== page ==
Week in review: Nobel effort

The decision to award Barack Obama the Nobel Peace Prize, just eight months into his presidency, comes at a particularly awkward moment - right when many of the hopes about what he might accomplish have started to evaporate.

Powered by automated translation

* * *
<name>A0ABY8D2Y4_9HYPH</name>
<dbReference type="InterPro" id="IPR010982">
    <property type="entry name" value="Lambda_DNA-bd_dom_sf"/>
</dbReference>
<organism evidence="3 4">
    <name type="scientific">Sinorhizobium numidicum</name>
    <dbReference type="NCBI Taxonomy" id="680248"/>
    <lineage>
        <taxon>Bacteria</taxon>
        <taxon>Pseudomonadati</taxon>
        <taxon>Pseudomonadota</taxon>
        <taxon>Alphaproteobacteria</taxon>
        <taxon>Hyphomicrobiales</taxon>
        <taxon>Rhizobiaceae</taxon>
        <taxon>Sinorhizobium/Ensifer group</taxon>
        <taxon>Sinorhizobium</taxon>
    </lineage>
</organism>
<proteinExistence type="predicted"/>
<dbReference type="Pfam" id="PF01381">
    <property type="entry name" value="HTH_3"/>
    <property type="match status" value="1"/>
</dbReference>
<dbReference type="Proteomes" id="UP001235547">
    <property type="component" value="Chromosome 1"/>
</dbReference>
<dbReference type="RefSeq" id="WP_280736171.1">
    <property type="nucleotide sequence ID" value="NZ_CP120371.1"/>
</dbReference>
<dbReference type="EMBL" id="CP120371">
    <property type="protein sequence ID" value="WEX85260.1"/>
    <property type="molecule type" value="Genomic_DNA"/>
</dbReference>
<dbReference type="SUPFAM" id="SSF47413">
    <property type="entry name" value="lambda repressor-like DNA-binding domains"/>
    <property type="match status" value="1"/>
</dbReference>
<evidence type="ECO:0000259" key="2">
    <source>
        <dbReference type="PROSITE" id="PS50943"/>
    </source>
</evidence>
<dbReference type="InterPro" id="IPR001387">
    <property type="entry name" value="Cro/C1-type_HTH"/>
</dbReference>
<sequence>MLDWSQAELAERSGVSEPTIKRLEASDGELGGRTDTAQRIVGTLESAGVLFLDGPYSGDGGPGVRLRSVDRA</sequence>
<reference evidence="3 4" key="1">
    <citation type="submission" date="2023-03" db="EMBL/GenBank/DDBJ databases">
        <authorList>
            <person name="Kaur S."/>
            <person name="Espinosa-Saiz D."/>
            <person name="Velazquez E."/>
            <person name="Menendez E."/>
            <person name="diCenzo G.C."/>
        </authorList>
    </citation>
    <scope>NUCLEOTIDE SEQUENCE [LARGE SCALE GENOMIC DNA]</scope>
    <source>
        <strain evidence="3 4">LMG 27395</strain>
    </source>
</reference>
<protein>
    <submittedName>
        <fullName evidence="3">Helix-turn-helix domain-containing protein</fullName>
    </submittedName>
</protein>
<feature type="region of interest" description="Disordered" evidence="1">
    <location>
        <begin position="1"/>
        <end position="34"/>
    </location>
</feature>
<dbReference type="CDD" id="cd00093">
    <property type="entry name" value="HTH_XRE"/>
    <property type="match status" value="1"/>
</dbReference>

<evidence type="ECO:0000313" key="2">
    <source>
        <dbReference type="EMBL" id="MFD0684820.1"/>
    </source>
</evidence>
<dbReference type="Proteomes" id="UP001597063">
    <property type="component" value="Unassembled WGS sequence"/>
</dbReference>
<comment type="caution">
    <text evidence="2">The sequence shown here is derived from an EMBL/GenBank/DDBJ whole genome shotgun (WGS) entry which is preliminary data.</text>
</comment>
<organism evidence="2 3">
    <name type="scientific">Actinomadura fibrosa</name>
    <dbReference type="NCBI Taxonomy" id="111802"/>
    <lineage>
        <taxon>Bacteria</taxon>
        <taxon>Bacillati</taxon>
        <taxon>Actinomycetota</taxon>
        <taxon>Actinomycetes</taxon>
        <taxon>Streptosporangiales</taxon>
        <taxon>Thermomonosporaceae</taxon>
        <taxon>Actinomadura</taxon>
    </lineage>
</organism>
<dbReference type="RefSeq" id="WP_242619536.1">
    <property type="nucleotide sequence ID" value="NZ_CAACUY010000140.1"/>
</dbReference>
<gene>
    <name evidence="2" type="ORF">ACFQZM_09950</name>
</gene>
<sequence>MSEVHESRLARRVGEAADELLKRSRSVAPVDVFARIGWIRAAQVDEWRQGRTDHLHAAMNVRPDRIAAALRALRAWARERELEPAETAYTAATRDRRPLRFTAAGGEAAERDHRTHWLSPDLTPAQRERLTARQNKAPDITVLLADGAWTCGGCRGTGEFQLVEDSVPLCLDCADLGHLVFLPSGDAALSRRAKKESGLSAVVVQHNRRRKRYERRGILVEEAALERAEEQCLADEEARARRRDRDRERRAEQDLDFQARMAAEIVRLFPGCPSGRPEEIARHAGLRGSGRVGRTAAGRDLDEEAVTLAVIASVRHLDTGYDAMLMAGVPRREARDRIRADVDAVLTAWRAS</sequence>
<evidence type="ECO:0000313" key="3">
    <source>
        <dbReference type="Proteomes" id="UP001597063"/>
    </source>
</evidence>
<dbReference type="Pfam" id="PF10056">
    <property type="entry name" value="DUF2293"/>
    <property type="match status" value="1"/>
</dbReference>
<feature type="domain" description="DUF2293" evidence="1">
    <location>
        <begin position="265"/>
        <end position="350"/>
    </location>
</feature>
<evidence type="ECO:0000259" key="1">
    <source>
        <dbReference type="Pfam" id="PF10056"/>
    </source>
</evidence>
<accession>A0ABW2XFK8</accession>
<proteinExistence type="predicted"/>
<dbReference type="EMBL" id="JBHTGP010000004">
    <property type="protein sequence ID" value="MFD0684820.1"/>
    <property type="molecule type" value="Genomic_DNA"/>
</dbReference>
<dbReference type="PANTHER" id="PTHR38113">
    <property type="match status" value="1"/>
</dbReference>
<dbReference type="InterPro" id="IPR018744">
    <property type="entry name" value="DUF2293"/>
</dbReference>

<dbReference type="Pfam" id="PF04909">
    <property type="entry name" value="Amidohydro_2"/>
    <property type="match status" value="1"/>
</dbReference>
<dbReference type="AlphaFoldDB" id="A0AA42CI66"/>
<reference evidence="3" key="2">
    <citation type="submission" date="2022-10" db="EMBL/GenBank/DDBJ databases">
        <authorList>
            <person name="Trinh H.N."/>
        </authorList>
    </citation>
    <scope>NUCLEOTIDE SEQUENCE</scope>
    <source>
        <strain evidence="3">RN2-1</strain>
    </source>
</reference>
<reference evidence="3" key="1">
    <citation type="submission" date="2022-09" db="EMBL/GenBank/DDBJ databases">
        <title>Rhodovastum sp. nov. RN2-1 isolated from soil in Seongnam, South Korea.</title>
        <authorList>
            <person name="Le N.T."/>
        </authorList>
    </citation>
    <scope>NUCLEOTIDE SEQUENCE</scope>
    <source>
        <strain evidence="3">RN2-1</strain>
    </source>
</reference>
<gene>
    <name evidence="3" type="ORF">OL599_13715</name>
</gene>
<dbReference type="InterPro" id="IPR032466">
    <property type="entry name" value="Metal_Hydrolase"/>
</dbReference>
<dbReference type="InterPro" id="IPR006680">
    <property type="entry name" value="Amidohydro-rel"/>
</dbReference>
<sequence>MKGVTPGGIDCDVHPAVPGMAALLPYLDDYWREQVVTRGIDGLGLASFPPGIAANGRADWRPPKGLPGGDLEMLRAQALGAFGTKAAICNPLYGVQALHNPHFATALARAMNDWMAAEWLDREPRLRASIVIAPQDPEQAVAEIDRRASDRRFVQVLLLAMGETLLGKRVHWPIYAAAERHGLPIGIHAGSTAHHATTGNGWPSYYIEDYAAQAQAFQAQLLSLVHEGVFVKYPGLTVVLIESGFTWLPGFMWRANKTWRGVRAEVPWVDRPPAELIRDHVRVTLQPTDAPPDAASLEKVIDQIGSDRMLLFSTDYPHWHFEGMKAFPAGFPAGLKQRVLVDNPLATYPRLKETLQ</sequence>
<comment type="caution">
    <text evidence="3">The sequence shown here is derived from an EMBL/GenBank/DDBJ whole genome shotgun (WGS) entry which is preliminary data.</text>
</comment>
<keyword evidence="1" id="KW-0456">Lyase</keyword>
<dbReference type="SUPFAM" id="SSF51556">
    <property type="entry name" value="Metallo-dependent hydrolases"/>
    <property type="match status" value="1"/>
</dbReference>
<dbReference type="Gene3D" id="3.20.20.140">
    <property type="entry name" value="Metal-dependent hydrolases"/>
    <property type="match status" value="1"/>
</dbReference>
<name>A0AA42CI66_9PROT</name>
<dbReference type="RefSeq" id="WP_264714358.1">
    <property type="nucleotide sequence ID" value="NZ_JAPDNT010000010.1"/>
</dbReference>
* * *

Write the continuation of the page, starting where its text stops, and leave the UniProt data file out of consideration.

The decision to award Barack Obama the Nobel Peace Prize, just eight months into his presidency, comes at a particularly awkward moment - right when many of the hopes about what he might accomplish have started to evaporate. "Just five years ago, Barack Obama was still a local politician in Illinois, preparing for a run for the US Senate," wrote Gideon Rachman in The Financial Times. "His office wall in Chicago at the time was decorated with the famous picture of Muhammad Ali standing over Sonny Liston, after knocking him out in a heavyweight title fight. Ali famously boasted that he could 'float like a butterfly and sting like a bee'. But now that Mr Obama is president, he seems to float like a butterfly - and sting like one as well. "The notion that Mr Obama is a weak leader is now spreading in ways that are dangerous to his presidency. The fact that he won the Nobel Peace Prize last Friday will not change this impression. Peace is all very well. But Mr Obama now needs to pick a fight in public - and win it with a clean knock-out. "In truth, the Norwegians did the US president no favours by giving him the peace prize after less than a year in office. The award will only embellish a portrait of the president that has been painted in ever more vivid colours by his political enemies. The right argues that Mr Obama is a man who has been wildly applauded and promoted for not doing terribly much. Now the Nobel committee seems to be making their point for them." The image of Mr Obama as a do-nothing president featured in America's hugely popular late-night comedy show, Saturday Night Live. Frustration with the US president's performance is nowhere more intense than among observers of the Palestinian-Israeli conflict. In Foreign Policy, Marc Lynch wrote: "While I was in Jordan, King Abdullah gave a lengthy interview to Haaretz about the Israeli-Palestinian situation in which he warned that 'We're sliding back into the darkness'. My conversations with more than two dozen Jordanian officials, political activists, journalists and analysts suggest that on this, at least, the King reflects a widespread Jordanian consensus. Jordanians are growing increasingly frustrated with the Obama team's approach, alarmed at Netanyahu's unpunished intransigence, and downright frantic about the trend in Jerusalem. If we don't start seeing progress soon, with stronger American leadership, then the 'tinderbox' could explode. "It wasn't always like this. When I was last in Jordan about six months ago, I found a great deal of optimism over the appointment of George Mitchell and the high profile Obama gave to the Israeli-Palestinian problem. But now those hopes seem to have largely evaporated. The launch of Israeli-Palestinian talks which they had expected by June continue to drift in limbo, while Obama's failure to deliver on the settlement freeze has - just as so many predicted - eroded his credibility. How could the Americans have allowed Netanyahu to not only defy US demands on settlements but to not even pay any significant price? Again and again, from all sectors of Jordanian political society, I heard the same refrain: Obama's heart is in the right place and we want him to succeed, but he's just not getting it done. "Jerusalem weighed particularly heavily in the Jordanian consciousness. I heard all kinds of dire warnings about how Israeli provocations there could suddenly spark an uncontrollable escalation back into Intifada. As the King put it, 'we are seeing problems in Jerusalem that will directly destabilise not only the relationship with Jordan...but will also create a tinderbox that will have a major flashpoint throughout the Islamic world.' Most Jordanians I talked to agreed." In the London Review of Books, David Bromwich observed that: "[Mr Obama] has acted as if he were the leader of no party; as if patience and benignity of temper could bring out the best in everyone. This is part of a larger inward confusion about his role. He seems to speak at once, or rather he seems to speak at different times, as organiser and as mediator, national leader and national healer. There is something strange about the alternation of postures, from the point of view of empirical prudence. On the largest issues that he himself raised in his opening months - his decision to close Guantánamo, to press for a two-state solution of the conflict between Israel and Palestine, and to reform healthcare with a national plan - his pattern has been the grand exordium delivered at stage centre, followed by months of silence. He has left his agents or his advisers or his party or both parties to mind the details. During the protracted delay, the very features that give the impress of his intention are sanded away. Thus, a new kind of pressure on Israel and a resolve to create a Palestinian state appeared to be signalled by his Cairo speech in early June. It was a thoughtful speech, and a courageous one, even if you took it as a series of propositions uttered at a certain time in a certain place. Simply to address the Muslims of the world without condescension was sure to make him unforgiving enemies on the American right - including the considerable body of Christian Zionists in the Southern and border states - and Obama went to Cairo and delivered his speech knowing that. Yet the four months since have seemed much longer than four months. Israel has sapped and undermined the settlement freeze. Benjamin Netanyahu gambled that he could trespass against objections by Obama's negotiators, Hillary Clinton and George Mitchell, and the gamble has worked." Michael Fullilove suggested that there could still be some benefits that acrue from Mr Obama receiving the peace prize. "The way this Nobel can assist, however, is by making it a little harder for the rest of the world to turn away when Mr Obama asks them for help. "One of the president's central foreign policy challenges is to convert the international goodwill felt towards his administration and his country into meaningful co-operation. America's power is great, but not unlimited. Washington cannot solve any of the biggest global issues by itself. "If the international community likes Mr Obama so much, then let them really show it. Let other leaders share Mr Obama's burdens. Let recalcitrant European powers withdraw the caveats that are preventing their troops from fighting as effectively as possible in Afghanistan, so that a just peace can be secured. Let Russia take a constructive approach to arms reduction talks, and help to maintain the pressure on Tehran to allow scrutiny of its nuclear programme. Let China and India accept their global responsibilities to mitigate climate change (and in so doing, push the US Congress in that direction, too). "If the world likes having a multilateralist in the White House, then the world should show America that multilateralism works. A Nobel is a token of the world's affections. Let it be a symbol of the world's intentions as well."